Prevention & Recovery
The breast cancer gene
Prevention & Recovery
The breast cancer gene
"She was devastated," remembers Tanya, 34, from her home in Prince George, B.C. "She kept saying, 'I'm so sorry.'"
Inherited breast cancer accounts for five to 10 per cent of all breast cancer cases in Canada. This gene-based disease is merciless, often striking young women particularily hard. Luckily, ongoing research is turning up new answers about prevention and management.
By the time Tanya learned of her genetic status, her aunt and great-aunt had already died of breast cancer, and her mom was fighting hard for her life. Since Pam had passed her mutated gene to her daughter, odds were that Tanya, too, would one day develop breast cancer. She would also face an elevated risk of ovarian cancer.
Pam died last year at the age of 53, but not before making Tanya promise to do whatever she could to optimize her odds of beating cancer.
A difficult decision
Tanya had a difficult decision to make: Have both breasts removed to drastically reduce her chances of eventually developing cancer (the operation is called bilateral prophylactic mastectomy), or undergo rigorous, twice-yearly screening of her breasts and ovaries, a procedure involving MRIs, mammograms, ultrasounds and Pap tests.
For now, Tanya is sticking with the screening approach, but she expects that one day she will choose to have both breasts removed. She'll only make that decision, though, when she's emotionally and psychologically ready; choosing to lop off your still-healthy breasts is not a decision to be taken lightly. "It's a really private, personal choice," says Tanya.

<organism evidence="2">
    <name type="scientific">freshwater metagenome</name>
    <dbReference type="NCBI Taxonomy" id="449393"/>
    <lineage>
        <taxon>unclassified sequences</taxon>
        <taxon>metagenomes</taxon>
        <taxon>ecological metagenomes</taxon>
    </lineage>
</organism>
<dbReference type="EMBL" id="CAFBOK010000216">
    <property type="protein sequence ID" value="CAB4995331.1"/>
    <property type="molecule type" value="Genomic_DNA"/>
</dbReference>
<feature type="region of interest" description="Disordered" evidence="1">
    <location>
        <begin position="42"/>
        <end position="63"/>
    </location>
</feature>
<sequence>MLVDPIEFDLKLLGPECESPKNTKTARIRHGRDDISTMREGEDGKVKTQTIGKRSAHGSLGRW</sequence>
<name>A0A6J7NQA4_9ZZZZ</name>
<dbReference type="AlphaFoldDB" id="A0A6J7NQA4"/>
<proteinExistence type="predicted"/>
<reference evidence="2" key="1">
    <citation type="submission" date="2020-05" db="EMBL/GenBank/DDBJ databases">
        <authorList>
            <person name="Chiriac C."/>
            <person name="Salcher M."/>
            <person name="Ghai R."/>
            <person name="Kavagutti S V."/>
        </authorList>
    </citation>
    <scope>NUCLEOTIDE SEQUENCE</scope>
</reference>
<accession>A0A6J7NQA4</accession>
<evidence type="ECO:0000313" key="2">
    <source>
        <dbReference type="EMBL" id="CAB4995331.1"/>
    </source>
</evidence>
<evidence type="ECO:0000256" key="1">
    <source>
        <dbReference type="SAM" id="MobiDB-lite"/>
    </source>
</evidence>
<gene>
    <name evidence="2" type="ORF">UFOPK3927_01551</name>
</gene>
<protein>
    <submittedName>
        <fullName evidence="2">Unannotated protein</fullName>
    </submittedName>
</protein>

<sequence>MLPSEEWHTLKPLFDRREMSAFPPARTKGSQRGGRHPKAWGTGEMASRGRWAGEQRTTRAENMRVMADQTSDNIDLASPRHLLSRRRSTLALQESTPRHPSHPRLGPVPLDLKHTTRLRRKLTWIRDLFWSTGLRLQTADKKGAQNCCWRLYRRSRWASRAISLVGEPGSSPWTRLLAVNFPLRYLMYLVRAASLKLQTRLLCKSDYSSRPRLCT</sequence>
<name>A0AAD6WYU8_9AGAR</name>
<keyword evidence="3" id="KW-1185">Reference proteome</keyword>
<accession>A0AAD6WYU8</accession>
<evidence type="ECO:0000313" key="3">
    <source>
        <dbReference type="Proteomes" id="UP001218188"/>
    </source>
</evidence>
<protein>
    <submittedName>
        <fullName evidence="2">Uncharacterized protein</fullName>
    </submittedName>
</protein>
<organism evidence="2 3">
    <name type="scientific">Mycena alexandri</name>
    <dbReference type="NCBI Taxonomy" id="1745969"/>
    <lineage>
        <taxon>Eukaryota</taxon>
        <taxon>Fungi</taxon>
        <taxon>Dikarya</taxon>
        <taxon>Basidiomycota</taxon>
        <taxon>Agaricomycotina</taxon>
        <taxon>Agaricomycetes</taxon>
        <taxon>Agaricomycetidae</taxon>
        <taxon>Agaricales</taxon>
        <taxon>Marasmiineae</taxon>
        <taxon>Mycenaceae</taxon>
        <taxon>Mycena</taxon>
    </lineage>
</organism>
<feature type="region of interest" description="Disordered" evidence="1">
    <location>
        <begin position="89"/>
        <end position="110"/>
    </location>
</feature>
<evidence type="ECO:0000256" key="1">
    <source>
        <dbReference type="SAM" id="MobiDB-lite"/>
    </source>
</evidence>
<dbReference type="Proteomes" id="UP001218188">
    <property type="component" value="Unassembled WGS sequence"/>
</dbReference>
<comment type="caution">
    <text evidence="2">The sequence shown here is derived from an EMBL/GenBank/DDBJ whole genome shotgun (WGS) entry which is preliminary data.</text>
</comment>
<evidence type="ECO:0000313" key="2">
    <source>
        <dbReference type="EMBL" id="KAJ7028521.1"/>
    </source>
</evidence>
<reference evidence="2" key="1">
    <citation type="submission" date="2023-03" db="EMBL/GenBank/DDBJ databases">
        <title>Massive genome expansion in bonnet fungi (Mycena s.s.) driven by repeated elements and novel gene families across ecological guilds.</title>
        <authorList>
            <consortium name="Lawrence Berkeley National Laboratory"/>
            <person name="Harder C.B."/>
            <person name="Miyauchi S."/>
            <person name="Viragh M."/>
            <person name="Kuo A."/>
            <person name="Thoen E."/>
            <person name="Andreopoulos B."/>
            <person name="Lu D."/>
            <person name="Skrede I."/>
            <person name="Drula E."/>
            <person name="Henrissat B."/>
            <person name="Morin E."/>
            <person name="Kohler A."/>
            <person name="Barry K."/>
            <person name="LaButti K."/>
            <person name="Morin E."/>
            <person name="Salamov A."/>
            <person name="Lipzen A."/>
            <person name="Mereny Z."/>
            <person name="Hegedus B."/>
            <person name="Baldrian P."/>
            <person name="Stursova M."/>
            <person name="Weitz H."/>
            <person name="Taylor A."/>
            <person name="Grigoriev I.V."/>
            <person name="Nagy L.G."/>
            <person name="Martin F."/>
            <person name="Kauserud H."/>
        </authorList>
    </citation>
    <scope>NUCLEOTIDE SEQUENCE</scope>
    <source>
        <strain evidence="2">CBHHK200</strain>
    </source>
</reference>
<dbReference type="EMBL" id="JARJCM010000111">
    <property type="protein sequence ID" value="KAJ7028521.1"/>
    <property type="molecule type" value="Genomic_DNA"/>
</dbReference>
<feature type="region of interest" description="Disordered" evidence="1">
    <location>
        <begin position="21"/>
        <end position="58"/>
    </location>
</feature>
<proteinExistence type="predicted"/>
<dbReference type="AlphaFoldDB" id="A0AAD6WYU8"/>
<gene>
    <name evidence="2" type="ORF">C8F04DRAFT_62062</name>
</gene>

Having to make such gut-wrenching decisions is a relatively new dilemma. It all centres on detection of a mutation in either the BRCA-1 or BRCA-2 genes (see page 5). The discovery of these mutations in the mid-1990s was a pivotal point in breast cancer research. "Over the years, we identified a lot of families in which there seemed to be too many cases of breast cancer," recalls Dr. Steven Narod, director of the Familial Breast Cancer Research Unit at the Women’s College Research Institute in Toronto. Narod was part of the original research team that collected blood samples from these families – a huge step towards solving the genetic puzzle.
Today, many women want to know if they carry one of these genetic mutations. That's understandable since most have a friend or family member who has been diagnosed with breast cancer, or died because of it.
Fortunately, the majority of women don't carry these mutations. "In most cases, we don't know why people develop breast cancer," says Nora Wong, a genetic counsellor at Jewish General Hospital in Montreal. Having a great-aunt with the disease doesn't mean you're doomed to the same fate. Similarly, finding out you don't have a mutation is no guarantee that you will never get cancer.
Page 1 of 5 -- Is there a breast cancer trend in your family tree? If so, find out why you may want to consider genetic counselling on page 2.
But if, like Tanya, your family tree is riddled with sisters, aunts, grandmothers or a mother who developed breast cancer, you may want to talk to your doctor about whether a mutation might be lurking in your genes.
If there is cause for concern, you would undergo genetic counselling, a service available across Canada, usually with a family doctor's referral. Over the course of often several sessions, a counsellor helps you identify your risks and weigh your options, including whether or not to have the genetic test. "It's important to know what the test can or cannot help you with," says Wong. "It should not be used, for example, to allay anxiety." After all, a negative test result is no insurance that you won't get the disease anyway, and so may not ease your fears.